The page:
There are no political parties at city hall, thus no party discipline, no cabinet solidarity, no majority rule. On paper, the mayor's vote is only one among 45. He can't just win an election then govern. He has to win and win again, issue by issue, day by day, persuading fiercely independent city councillors to vote with him.
Saying that building consensus is important to being a successful mayor, remarks former mayor David Crombie, "is almost like saying air is important for breathing. It's the job.
"We get into this kind of thinking that somehow the mayor is the chief executive officer or president. He's not. If you walk in and say, 'Excuse me, new sheriff in town, here is how we are going to do things,' you will find people dig in."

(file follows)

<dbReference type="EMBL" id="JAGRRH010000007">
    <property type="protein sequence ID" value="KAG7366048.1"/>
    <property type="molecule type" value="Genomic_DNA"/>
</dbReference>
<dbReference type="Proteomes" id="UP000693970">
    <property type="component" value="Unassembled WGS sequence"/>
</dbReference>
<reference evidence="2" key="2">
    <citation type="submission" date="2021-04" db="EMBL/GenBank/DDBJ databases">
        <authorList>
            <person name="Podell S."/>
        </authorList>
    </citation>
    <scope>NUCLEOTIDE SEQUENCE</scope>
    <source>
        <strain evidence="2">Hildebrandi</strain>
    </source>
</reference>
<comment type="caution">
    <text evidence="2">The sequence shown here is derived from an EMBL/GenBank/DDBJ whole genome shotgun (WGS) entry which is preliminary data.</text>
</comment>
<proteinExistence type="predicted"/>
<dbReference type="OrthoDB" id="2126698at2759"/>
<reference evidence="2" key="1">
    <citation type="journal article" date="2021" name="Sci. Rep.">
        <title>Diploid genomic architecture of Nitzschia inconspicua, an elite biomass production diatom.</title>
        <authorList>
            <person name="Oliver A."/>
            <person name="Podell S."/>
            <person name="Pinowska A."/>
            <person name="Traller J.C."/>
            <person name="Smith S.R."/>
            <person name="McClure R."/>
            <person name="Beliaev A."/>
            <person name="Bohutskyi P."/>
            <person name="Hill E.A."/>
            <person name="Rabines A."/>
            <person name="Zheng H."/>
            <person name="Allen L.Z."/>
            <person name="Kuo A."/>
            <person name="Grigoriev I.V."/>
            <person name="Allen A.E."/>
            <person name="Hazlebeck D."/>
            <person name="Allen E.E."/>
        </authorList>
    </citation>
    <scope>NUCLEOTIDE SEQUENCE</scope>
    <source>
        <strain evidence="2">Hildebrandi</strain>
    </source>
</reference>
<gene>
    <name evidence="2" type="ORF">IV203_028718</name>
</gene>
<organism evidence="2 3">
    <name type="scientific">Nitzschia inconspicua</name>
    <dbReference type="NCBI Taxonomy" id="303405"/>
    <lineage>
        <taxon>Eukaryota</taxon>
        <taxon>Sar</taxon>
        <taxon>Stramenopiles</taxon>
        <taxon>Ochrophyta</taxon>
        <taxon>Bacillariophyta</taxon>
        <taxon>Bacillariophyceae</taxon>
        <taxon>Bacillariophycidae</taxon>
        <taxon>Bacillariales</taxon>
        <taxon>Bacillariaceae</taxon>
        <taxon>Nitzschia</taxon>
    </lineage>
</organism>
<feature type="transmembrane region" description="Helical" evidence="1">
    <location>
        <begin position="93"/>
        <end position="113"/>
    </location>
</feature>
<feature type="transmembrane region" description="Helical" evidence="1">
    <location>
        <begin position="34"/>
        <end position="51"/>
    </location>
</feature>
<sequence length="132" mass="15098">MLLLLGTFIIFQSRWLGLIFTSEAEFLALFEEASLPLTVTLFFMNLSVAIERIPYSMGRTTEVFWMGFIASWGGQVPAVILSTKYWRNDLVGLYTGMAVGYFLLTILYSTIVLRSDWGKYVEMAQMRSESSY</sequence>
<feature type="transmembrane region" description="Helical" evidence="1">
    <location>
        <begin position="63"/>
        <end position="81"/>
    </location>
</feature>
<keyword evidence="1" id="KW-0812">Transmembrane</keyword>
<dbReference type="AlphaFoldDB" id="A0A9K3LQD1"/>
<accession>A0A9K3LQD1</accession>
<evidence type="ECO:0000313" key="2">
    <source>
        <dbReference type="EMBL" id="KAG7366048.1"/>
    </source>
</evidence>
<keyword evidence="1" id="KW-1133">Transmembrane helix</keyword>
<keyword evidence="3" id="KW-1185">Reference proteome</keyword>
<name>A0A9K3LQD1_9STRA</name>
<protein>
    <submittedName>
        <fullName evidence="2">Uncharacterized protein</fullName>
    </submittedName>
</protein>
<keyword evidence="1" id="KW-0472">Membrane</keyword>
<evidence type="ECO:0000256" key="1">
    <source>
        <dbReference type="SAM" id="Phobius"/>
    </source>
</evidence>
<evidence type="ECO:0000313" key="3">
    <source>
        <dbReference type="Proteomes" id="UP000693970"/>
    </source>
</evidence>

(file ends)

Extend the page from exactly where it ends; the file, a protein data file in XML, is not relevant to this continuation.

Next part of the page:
Yet that is precisely what Mr. Ford did. On day one of his mayoralty last December he declared the multi-billion-dollar Transit City plan dead. No vote on city council. No consultation. Dead.
When a spending scandal broke out at Toronto Community Housing Corp., the mayor arranged to oust the board and chief executive. When Toronto Transit Commission chief general manager Gary Webster questioned the mayor's unfunded plan to build a Sheppard subway, the Ford administration made noises about getting rid of him, too.
"It was the same approach: 'I don't like the answers I'm getting, so I'm just going to fire the people who are telling me what I don't want to hear,'" says one city hall insider.
It finally backfired on the waterfront, when Mr. Ford and his brother Doug took on the respected Waterfront Toronto agency and alarmed many Torontonians with their flashy vision for the Port Lands.